Too much water in-take can harm your body

The main idea I want to share with my readers is to avoid mindless drinking of water without considering other lifestyle factors such as diet, exercise habits and climate.

The main idea I want to share with my readers is to avoid mindless drinking of water without considering other lifestyle factors such as diet, exercise habits and climate. 

A few days back I was in the city centre and someone asked me whether drinking water provides health safety. My answer was ‘yes’ but the mind of a businessman was seemingly far from my attention.

It is important to understand that once you disregard key indicators for water requirements in the body such as the sense of thirst or strive to ingest several glasses of water a day just because you have been told that doing so is good for your health, you can put unnecessary strain on your body system.

Sometimes you might find yourself in need of water but people can get water from various food substances that are rich in water.

Water is a neutral fluid and used as an intermediate in all biochemical processes that constitute our body. Our bodies require certain levels for proper function of our body parts.

Not all body parts require the same amount of water and the requirement varies with the function of a particular body component.

When one part of the body receives inadequate water requirements, there are regulatory processes in the body that draw water or absorb water from areas that possess adequate fluid concentrations.

To become dehydrated, your overall water content in the body is usually low. Before you suffer from dehydration, the body regulatory mechanisms will always alert you. This is the reason for the occurrence of thirst.

Thirst is an important indicator of water requirements in the body. People have different levels of thirst based on their lifestyles.

For example if you eat foods such as vegetables, fruits, cooked legumes and whole grains that are naturally rich in water, you may not need to drink much water at all.

People who do not use much salt or do not take salt contents regularly usually lose the urge to drink water. On the contrary, if you do not eat a lot of plant foods or you add substantial salt and spices to your meals, you may need to drink several glasses of water every day.

Regardless of the diet, if you sweat on a regular basis because of exercise or a warm climate, you will need to supply your body with more water than someone who does not sweat regularly.

It is therefore very important to follow the sense of your thirst to monitor your body water requirements. Some people believe that thirst is not a reliable indicator of how much water you need, since many people suffer with symptoms related to dehydration and do not feel the need to drink water on a regular basis.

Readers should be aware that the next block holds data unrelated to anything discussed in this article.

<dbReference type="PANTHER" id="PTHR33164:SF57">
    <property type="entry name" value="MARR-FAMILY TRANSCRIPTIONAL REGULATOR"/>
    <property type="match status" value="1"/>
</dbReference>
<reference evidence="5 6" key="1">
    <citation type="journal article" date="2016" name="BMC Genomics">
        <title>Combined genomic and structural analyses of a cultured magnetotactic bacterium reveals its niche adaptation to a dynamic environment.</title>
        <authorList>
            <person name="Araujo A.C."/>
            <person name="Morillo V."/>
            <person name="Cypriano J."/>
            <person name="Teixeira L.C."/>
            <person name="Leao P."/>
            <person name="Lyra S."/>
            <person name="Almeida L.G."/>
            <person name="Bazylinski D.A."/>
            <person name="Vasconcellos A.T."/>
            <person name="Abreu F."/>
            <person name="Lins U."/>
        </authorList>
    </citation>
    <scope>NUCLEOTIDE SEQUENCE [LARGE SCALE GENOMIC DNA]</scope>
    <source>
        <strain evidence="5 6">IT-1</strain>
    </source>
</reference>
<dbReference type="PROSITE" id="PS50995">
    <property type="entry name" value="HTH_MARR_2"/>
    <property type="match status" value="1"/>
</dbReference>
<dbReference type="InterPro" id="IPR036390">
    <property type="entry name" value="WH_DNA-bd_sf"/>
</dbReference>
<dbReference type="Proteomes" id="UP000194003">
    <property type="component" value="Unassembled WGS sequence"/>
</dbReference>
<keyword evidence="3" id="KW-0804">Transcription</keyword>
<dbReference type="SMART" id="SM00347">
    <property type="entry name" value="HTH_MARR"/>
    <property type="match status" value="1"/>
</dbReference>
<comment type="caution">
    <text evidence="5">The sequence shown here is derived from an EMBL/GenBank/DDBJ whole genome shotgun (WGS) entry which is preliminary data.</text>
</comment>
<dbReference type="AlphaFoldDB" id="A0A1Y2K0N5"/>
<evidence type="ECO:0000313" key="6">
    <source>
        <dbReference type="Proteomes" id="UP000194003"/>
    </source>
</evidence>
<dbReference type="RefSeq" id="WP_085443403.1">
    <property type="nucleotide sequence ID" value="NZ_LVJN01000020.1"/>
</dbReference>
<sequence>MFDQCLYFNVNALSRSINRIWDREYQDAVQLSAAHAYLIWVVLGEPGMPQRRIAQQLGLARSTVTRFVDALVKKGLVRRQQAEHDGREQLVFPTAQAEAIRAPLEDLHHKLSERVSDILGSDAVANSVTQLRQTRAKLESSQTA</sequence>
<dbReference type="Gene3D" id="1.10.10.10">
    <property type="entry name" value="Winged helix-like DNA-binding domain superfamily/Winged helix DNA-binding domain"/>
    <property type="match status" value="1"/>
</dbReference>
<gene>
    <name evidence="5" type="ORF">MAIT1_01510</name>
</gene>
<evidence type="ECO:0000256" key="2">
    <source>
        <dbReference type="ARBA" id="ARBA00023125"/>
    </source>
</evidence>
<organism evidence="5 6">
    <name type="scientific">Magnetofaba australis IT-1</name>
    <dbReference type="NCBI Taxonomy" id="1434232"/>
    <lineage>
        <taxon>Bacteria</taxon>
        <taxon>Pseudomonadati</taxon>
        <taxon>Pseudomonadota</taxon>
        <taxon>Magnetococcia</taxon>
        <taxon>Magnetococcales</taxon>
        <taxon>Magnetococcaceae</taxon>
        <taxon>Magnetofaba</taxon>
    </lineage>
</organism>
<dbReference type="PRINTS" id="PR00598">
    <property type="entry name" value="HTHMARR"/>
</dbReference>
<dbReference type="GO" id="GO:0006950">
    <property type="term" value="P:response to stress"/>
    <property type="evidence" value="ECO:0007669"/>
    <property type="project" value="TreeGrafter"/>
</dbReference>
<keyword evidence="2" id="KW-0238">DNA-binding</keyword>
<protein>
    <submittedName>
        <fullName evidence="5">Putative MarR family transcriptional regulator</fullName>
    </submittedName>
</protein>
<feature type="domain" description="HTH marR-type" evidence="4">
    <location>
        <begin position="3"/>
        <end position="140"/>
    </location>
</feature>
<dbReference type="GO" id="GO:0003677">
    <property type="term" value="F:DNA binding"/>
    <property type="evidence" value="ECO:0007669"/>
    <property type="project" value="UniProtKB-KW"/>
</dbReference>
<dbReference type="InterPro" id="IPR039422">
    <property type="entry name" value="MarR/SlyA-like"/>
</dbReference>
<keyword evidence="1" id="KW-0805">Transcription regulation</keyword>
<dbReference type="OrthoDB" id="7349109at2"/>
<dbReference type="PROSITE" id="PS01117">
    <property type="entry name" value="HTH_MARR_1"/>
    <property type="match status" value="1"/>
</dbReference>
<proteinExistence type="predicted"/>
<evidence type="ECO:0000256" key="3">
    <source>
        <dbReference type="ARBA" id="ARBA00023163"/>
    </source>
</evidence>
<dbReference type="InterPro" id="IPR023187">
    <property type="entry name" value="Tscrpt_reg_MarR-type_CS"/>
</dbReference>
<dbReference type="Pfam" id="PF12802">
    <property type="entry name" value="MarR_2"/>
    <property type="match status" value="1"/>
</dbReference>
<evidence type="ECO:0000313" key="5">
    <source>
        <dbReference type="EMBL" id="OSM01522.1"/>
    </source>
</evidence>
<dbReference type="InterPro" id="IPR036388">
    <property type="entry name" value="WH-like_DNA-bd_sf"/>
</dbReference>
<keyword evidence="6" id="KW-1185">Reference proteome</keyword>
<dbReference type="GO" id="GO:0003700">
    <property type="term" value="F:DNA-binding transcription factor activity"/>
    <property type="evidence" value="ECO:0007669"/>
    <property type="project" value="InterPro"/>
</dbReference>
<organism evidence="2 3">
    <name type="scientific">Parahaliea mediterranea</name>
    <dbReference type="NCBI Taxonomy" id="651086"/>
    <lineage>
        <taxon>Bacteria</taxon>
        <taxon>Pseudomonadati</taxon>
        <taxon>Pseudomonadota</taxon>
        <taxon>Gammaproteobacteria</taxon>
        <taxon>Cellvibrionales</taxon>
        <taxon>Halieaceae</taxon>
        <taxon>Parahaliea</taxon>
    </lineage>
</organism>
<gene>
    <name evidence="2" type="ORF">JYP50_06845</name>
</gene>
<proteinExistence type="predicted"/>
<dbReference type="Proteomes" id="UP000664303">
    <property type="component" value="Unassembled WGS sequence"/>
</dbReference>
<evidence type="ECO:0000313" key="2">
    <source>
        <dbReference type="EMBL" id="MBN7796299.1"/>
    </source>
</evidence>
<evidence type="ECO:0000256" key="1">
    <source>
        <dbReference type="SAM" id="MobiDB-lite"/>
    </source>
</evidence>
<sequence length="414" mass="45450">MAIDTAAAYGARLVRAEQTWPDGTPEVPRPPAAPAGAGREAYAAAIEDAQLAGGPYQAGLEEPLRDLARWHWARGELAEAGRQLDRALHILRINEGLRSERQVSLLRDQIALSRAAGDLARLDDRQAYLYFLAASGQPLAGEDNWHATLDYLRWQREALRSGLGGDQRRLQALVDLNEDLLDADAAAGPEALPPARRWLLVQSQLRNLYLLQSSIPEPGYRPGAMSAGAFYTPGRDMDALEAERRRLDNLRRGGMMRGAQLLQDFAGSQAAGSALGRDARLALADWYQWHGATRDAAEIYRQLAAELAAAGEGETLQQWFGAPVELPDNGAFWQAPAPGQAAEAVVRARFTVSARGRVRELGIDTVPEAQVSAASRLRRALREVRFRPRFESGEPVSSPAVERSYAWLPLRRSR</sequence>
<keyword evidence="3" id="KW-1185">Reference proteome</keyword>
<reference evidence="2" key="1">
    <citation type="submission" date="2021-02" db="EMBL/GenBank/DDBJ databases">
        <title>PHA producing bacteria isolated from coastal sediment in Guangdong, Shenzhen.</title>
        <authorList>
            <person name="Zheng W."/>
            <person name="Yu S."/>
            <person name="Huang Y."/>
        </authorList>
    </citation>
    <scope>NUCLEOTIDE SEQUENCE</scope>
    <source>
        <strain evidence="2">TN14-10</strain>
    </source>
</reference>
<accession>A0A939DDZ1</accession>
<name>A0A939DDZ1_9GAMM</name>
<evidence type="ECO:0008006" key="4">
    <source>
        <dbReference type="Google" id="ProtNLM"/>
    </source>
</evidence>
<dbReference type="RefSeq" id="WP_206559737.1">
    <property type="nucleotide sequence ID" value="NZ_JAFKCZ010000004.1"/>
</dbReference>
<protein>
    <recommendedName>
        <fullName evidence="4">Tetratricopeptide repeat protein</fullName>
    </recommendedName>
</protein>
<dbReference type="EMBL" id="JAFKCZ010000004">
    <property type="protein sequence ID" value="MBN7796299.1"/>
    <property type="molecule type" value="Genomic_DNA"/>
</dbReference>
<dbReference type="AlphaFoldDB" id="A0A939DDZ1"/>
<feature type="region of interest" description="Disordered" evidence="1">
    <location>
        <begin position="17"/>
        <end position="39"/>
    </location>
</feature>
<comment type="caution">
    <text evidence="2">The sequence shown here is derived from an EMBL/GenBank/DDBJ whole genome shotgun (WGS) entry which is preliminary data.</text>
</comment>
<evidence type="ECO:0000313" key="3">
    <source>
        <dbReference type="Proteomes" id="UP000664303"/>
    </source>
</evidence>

There are other indicators of dehydration as well. For example some people suggest observing the colour of your urine can be a good indicator of dehydration.

The idea is that clear urine indicates that you are well hydrated, while yellow urine indicates that you need more water in your body system. However, you should always be cautious with this idea because some food additives that are heavily pigmented can add substantial colour to your urine.


Usually kidneys work overtime to filter excess water out of the circulatory system. One of the important understanding here is that the kidneys are not the equivalent of a pair of plumbing pipes whereby the more water you flush through your kidneys, the cleaner they become; rather, the filtration system that exists in your kidneys is composed in part by a series of specialized capillary beds called glomeruli. The glomeruli can get damaged by unnecessary wear and tear over time, and drowning your system with large amounts of water is one of many potential causes of this kind damage.

In addition, water overload puts unnecessary burden on the heart and blood vessels. The blood volume exists within a closed system — the circulatory system. Fluid overload can therefore result from ingesting more water than you need.

Young people and especially kids tend to make jokes for drinking competition. If you drink or force large amounts of water into your system over a short period of time, the kidneys will struggle to eliminate enough water from the body system to keep the overall amount at a required level.

When the circulatory system becomes diluted with excess water, the concentration of electrolytes in the blood will drop relative to the concentration of electrolytes in your cells. In an effort to maintain an equal balance of electrolytes between your blood and your cells, water will seep into your cells from your blood to cause edema of the cells or your cells will swell.

If this swelling occurs in the brain cells, you experience an increased intracranial pressure. Depending on how much water your drink in a short period of time, you can experience a wide variety of symptoms that range from mild headache to impaired breathing. As occurred in the tragic water-drinking contest, it’s possible to die if you drink a lot of water in a short period of time.

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